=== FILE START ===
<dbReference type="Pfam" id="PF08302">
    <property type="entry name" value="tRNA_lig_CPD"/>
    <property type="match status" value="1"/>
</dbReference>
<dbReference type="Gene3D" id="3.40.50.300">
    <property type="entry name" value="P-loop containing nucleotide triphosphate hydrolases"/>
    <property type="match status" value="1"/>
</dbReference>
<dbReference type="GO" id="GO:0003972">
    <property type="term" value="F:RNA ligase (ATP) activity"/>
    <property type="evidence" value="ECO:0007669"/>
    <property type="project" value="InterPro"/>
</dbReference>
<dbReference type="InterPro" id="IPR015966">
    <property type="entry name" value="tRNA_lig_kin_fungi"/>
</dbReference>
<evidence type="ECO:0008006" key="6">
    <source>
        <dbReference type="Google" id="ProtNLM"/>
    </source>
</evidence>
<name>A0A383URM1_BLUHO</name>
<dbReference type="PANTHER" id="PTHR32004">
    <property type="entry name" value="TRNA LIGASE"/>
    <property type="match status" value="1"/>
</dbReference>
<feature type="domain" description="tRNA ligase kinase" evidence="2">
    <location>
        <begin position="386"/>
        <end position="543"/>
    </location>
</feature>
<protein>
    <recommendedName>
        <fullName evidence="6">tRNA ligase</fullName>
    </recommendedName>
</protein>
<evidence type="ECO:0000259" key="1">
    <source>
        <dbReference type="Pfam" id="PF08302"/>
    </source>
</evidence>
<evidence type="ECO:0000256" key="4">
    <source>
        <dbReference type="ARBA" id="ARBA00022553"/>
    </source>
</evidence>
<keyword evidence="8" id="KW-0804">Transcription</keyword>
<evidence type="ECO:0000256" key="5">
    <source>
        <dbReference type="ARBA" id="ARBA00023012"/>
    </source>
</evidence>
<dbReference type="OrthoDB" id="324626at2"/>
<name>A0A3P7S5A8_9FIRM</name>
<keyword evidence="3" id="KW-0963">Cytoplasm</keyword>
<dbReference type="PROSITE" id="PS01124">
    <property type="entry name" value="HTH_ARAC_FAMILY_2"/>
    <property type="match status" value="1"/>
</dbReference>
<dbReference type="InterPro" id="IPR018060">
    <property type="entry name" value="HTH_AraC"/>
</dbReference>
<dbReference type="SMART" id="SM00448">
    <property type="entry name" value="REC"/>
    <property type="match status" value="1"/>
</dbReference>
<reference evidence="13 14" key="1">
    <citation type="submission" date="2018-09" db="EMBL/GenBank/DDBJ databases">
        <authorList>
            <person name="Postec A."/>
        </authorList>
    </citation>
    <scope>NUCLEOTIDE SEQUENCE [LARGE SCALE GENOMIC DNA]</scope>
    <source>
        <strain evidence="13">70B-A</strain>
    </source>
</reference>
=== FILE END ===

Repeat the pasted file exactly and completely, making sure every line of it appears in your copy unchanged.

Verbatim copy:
<dbReference type="Pfam" id="PF08302">
    <property type="entry name" value="tRNA_lig_CPD"/>
    <property type="match status" value="1"/>
</dbReference>
<dbReference type="Gene3D" id="3.40.50.300">
    <property type="entry name" value="P-loop containing nucleotide triphosphate hydrolases"/>
    <property type="match status" value="1"/>
</dbReference>
<dbReference type="GO" id="GO:0003972">
    <property type="term" value="F:RNA ligase (ATP) activity"/>
    <property type="evidence" value="ECO:0007669"/>
    <property type="project" value="InterPro"/>
</dbReference>
<dbReference type="InterPro" id="IPR015966">
    <property type="entry name" value="tRNA_lig_kin_fungi"/>
</dbReference>
<evidence type="ECO:0008006" key="6">
    <source>
        <dbReference type="Google" id="ProtNLM"/>
    </source>
</evidence>
<name>A0A383URM1_BLUHO</name>
<dbReference type="PANTHER" id="PTHR32004">
    <property type="entry name" value="TRNA LIGASE"/>
    <property type="match status" value="1"/>
</dbReference>
<feature type="domain" description="tRNA ligase kinase" evidence="2">
    <location>
        <begin position="386"/>
        <end position="543"/>
    </location>
</feature>
<protein>
    <recommendedName>
        <fullName evidence="6">tRNA ligase</fullName>
    </recommendedName>
</protein>
<evidence type="ECO:0000259" key="1">
    <source>
        <dbReference type="Pfam" id="PF08302"/>
    </source>
</evidence>
<evidence type="ECO:0000256" key="4">
    <source>
        <dbReference type="ARBA" id="ARBA00022553"/>
    </source>
</evidence>
<keyword evidence="8" id="KW-0804">Transcription</keyword>
<evidence type="ECO:0000256" key="5">
    <source>
        <dbReference type="ARBA" id="ARBA00023012"/>
    </source>
</evidence>
<dbReference type="OrthoDB" id="324626at2"/>
<name>A0A3P7S5A8_9FIRM</name>
<keyword evidence="3" id="KW-0963">Cytoplasm</keyword>
<dbReference type="PROSITE" id="PS01124">
    <property type="entry name" value="HTH_ARAC_FAMILY_2"/>
    <property type="match status" value="1"/>
</dbReference>
<dbReference type="InterPro" id="IPR018060">
    <property type="entry name" value="HTH_AraC"/>
</dbReference>
<dbReference type="SMART" id="SM00448">
    <property type="entry name" value="REC"/>
    <property type="match status" value="1"/>
</dbReference>
<reference evidence="13 14" key="1">
    <citation type="submission" date="2018-09" db="EMBL/GenBank/DDBJ databases">
        <authorList>
            <person name="Postec A."/>
        </authorList>
    </citation>
    <scope>NUCLEOTIDE SEQUENCE [LARGE SCALE GENOMIC DNA]</scope>
    <source>
        <strain evidence="13">70B-A</strain>
    </source>
</reference>